Forbidden Purple City

Three emperors, beginning with Emperor Khai Dinh (1916-1925), lived in Hue’s Forbidden Purple City (a scaled down version of China's Forbidden City in Beijing) that was forbidden to everyone except for the emperor, the immediate royal family, their servants and concubines, and select imperial members of court.

The Forbidden Purple City of Hue (inside the Imperial City, behind the Throne Palace) was reserved for Emperor and his family. Known in Vietnamese as Tu Cam Thanh (Forbidden Citadel), it was established early under reign of Emperor Gia Long in 1804 but built mostly by Emperor Khai Dinh and occupied until the 1940s by his son, Bao Dai, the last Emperor of Vietnam.

Like its counterpart in Beijing, the Forbidden Purple City was forbidden to everyone except for the emperor, the immediate royal family, their servants and concubines, and select imperial members of court. Much of it was destroyed during wars with France and United States. A short stairway, a couple brass cannons, empty pedestals and a few floor tiles is virtually all the remains of the former palace. The library has been restored but buildings such as theater, the tea pavilion are little more than crumbling free-standing walls and foundations, which have been engulfed by vegetable and cassava fields and are home to a couple of wandering cows.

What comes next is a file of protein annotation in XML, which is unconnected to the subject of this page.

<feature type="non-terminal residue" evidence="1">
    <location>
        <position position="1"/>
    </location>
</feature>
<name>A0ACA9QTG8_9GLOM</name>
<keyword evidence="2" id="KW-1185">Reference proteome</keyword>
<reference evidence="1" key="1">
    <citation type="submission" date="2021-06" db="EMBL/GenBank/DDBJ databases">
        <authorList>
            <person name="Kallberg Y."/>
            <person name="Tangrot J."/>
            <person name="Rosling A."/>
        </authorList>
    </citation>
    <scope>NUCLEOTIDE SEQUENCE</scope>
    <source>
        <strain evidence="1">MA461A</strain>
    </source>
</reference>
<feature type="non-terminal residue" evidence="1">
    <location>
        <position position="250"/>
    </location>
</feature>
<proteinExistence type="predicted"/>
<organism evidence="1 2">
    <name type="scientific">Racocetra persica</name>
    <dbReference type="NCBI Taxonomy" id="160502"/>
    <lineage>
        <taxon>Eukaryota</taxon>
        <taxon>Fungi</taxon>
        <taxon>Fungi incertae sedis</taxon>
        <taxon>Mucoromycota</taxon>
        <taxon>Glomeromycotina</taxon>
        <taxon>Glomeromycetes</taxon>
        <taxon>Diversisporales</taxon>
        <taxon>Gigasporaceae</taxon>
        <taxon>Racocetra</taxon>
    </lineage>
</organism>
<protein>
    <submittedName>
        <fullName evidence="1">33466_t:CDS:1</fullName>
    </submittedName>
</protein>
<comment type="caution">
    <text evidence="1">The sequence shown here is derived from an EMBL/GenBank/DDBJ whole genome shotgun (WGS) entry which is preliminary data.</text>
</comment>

After Bao Dai abdicated, he, his wife and their five children left the Forbidden City and moved to Paris. Doan Huy, the Queen mother, wife of Khai Dinh and mother of Bao Dai, stayed in Hue after the abdication. She moved out of the Forbidden Purple City into a two-story stucco house. She stayed on in Hue to attend the tombs of her ancestors. "I am very sad, exceedingly sad. When I was young, Hue was so beautiful, She told an interviewer in 1974, Then it was ruined." She died in Hue at the age of 91 in 1980.

The compound is surrounded by brick walls: 3.72 meters high, 0.72 meters thick, about 1,230 meters in circumference. The front and back sides are 324 meters each while the left and right side are more than 290 meters. There were 50 buildings of different sizes and seven gates. Dai Cung Mon (the Great Palace Gate) is in the front side. It was reserved for the Kings. Important buildings include Can Chanh Palace (the office and place for daily working of the Emperors), Can Thanh (Emperor's Private Palace), Khon Thai Residence (Queen's Private Apartment), Duyet Thi Duong house (Royal Theater), Thuong Thien (the kitchen for the Kings' food) and Thai Binh Lau (King's reading room).

Life in the Nguyen Court

The emperors at Hue used to entertain themselves by watching tigers and elephants fight to the death in the imperial amphitheater. Their treasures included super rare orange pearls, a collection of blue de Hué porcelain, and jade chessboards. There were separate palaces for separate kinds of treasures. The symbols of the emperor were a golden seal and a ceremonial sword.

One former member of the Nguyen court told Smithsonian magazine, "Burma was famous for jade, Thailand was famous for ruby, and Vietnam was famous for pearl. Many, many people were assigned to dive for pearls, also to look for other tribute objects, such as ivory and sandlewood. And it was considered mandatory to bring any fine specimens to the emperor."

The emperors ate meals with 50 courses, each one prepared by a different chef who specialized only that dish. A chef that made steamed duck, for example, often made steamed duck everyday for 50 years. The dishes were served in succession.